Viewer classification has been central to audience research and measurement since the early years of television. Efforts to gain knowledge of the viewing public have depended upon a system of classification and categorisation that segments and delineates the viewing public into recognisable social groups that can be used to steer programme policy and planning. Age, sex, location, ethnicity and occupation were assumed to determine taste, interests and viewing habits and data on these groups became (and remains) a commodity valuable to broadcasters who can make ‘informed’ decisions about current and future programmes on the basis of the knowledge developed via audience research and measurement. In the context of television audience research, the use of large scale sampling and viewer classification introduced scientific rationalism to what had previously been quite a mysterious public. In the case of the BBC, for example, early efforts to understand viewer taste through the solicitation of letters from viewers was somewhat inconsistent and did little to identify specific trends and patterns of television viewing. In the BBC’s experimental television service during the 1930s, the television department largely relied on such letters from viewers and other ad hoc qualitative forms of viewer feedback (for example, the BBC’s 1939 Television Tea Party, which invited viewers to attend a conference where they could question the television staff).. This did less to help the television service understand its viewing public, and subjected programme makers to a great deal of critical feedback. The introduction of systematic sampling by the Audience Research Department allowed the BBC to discipline the viewing public into the television audience. Classification provided one means of simplifying a complex and diverse public into a manageable and knowable audience.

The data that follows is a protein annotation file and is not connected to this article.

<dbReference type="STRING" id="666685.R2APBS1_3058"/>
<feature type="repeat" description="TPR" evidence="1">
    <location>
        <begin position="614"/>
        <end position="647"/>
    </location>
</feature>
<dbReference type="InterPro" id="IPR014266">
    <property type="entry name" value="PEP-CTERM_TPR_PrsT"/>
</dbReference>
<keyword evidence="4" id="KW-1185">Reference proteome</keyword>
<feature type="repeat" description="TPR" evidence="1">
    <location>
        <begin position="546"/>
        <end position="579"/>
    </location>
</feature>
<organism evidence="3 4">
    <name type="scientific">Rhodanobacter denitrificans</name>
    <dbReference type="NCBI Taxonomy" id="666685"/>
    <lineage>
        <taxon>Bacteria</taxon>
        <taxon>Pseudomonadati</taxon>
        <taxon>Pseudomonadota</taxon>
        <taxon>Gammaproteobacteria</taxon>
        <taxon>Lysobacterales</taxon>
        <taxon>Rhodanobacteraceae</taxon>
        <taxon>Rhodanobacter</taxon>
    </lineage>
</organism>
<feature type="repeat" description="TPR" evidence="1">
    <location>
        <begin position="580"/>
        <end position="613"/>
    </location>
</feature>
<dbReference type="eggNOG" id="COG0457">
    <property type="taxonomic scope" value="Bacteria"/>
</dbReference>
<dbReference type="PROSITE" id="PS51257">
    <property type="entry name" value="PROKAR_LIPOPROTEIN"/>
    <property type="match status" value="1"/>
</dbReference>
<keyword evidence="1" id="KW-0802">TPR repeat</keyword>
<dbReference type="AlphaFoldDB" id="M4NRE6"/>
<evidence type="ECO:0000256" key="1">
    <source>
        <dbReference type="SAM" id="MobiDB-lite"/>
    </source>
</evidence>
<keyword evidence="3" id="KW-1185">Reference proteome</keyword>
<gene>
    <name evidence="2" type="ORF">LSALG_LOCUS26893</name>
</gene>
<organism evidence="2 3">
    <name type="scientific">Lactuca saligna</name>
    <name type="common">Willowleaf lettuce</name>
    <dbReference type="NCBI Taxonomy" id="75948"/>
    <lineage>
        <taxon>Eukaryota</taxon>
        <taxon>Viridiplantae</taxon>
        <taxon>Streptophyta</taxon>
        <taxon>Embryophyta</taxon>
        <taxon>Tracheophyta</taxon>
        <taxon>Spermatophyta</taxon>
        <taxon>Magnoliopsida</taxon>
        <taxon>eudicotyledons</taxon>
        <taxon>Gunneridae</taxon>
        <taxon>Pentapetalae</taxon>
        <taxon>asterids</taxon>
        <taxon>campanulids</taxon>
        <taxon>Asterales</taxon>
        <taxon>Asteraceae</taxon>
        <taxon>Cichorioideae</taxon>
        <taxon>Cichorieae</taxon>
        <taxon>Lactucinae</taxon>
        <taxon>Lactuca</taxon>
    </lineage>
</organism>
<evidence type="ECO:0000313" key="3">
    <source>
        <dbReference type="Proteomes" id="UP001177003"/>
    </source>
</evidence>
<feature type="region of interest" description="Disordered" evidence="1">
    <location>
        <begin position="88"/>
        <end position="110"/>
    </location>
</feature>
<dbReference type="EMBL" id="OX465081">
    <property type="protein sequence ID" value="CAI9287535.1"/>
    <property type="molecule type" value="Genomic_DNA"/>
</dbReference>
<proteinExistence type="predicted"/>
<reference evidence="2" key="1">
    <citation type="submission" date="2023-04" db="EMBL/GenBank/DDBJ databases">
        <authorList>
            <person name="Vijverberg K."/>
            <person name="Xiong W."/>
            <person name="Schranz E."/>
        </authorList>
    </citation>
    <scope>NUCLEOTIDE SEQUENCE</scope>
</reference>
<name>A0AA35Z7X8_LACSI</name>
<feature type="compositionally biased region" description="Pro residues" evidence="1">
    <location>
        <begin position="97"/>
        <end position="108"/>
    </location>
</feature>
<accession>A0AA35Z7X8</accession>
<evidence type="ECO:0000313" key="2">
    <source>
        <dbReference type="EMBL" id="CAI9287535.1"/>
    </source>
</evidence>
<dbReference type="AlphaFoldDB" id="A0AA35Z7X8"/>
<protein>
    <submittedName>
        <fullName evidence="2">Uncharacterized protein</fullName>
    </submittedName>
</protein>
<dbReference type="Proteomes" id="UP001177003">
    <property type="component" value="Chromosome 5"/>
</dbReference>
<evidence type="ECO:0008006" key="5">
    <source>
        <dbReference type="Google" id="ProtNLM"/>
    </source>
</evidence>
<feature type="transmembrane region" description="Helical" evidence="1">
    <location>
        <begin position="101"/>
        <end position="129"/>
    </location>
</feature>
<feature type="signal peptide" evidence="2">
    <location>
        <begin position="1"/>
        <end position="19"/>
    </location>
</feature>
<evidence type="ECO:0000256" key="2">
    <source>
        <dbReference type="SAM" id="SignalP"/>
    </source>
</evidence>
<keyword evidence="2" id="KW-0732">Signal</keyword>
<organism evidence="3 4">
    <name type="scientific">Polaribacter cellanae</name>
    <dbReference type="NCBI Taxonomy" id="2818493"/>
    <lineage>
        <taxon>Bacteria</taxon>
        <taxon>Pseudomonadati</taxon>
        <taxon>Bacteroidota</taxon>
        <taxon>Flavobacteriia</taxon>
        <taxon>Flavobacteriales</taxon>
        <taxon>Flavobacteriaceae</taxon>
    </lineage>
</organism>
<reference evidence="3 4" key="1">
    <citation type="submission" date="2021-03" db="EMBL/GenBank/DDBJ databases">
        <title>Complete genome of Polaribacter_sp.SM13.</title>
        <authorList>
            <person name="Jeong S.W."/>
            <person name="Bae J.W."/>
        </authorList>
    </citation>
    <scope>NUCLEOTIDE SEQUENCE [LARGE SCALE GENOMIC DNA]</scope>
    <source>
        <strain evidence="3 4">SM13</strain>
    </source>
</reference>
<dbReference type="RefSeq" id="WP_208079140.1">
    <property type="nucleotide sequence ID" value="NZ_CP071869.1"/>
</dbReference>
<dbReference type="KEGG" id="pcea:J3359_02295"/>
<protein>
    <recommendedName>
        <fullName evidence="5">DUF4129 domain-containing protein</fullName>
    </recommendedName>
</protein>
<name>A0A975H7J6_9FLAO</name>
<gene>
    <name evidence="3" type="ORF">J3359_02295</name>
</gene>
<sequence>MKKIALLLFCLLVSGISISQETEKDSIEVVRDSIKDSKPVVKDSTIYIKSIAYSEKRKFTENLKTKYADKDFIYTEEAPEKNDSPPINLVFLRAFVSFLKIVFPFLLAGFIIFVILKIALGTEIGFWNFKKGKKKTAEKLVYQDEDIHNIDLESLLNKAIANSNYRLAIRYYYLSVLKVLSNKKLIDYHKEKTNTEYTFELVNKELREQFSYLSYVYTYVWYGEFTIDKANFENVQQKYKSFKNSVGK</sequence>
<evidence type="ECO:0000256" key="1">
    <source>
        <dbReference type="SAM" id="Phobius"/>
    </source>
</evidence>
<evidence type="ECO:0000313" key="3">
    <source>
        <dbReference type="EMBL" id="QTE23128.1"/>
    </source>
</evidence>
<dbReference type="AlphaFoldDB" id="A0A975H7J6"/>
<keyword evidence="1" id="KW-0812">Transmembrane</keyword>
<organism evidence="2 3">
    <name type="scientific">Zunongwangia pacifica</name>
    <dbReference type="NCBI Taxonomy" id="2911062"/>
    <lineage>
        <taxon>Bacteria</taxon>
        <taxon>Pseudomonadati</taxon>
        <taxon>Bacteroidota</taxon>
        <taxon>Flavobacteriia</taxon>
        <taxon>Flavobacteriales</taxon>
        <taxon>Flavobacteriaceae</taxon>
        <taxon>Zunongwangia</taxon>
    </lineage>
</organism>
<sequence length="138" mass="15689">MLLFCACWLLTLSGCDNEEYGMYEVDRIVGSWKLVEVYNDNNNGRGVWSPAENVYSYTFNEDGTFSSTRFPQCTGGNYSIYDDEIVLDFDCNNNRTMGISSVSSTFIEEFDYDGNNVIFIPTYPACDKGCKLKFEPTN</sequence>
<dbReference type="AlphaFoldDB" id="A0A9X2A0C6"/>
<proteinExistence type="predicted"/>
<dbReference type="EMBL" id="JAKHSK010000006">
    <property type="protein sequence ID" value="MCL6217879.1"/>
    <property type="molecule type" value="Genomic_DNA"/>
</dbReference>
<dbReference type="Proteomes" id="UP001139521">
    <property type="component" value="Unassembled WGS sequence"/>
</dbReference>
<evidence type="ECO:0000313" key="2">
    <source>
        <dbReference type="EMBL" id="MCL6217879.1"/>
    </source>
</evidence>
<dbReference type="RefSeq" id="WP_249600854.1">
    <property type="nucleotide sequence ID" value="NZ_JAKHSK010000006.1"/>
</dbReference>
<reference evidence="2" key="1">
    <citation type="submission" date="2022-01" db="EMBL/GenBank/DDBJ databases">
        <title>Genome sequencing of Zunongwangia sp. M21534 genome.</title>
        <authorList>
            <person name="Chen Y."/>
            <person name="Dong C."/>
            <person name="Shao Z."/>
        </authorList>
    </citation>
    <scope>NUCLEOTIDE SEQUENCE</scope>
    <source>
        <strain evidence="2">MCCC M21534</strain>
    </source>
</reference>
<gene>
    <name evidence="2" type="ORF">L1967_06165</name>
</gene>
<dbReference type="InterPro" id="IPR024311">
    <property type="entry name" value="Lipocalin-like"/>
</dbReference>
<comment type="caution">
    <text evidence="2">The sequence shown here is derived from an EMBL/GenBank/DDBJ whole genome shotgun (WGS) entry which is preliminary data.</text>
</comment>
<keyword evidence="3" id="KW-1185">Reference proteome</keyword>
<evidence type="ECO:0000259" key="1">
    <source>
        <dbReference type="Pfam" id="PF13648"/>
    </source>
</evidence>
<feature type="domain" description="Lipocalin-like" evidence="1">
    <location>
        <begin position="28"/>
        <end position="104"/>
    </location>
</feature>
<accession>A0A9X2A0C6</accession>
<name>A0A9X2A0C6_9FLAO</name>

In addition, this was not knowledge for knowledge’s sake. The findings of audience research were put into practice. Classifications became meaningful and resulted in certain ways of understanding the viewing public, particularly in terms of gender. For example, in both early radio and early television research women were interpreted as daytime listeners and viewers. The 1937 Report on Variety Listening Barometer and the 1948 Listener Research Report- Television: Some Points about the Audience suggest that women listened and watched more in the daytime when compared to men. However, when one looks at women’s listening and viewing across the day, their listening and viewing were much higher in the evening compared to the morning . Yet, because women’s viewing was compared with men’s, the interpretive framework that resulted understood women as watching more rather than less during the daytime. We can see the consequences of this on programme planning into the 1950s whereby women’s programmes were eventually taken from the evening schedule and broadcast only in the daytime. In other words, the data was interpreted in such a way as to misrepresent women’s listening and viewing and the female audience was given a particular and lesser value. Women’s programmes were broadcast at a time of day when the total potential female audience would not have access to them (since many women were either in employment outside the home or engaged in household work away from the television) and were broadcast at a time of day that wouldn’t, it might be assumed, interfere with men’s viewing.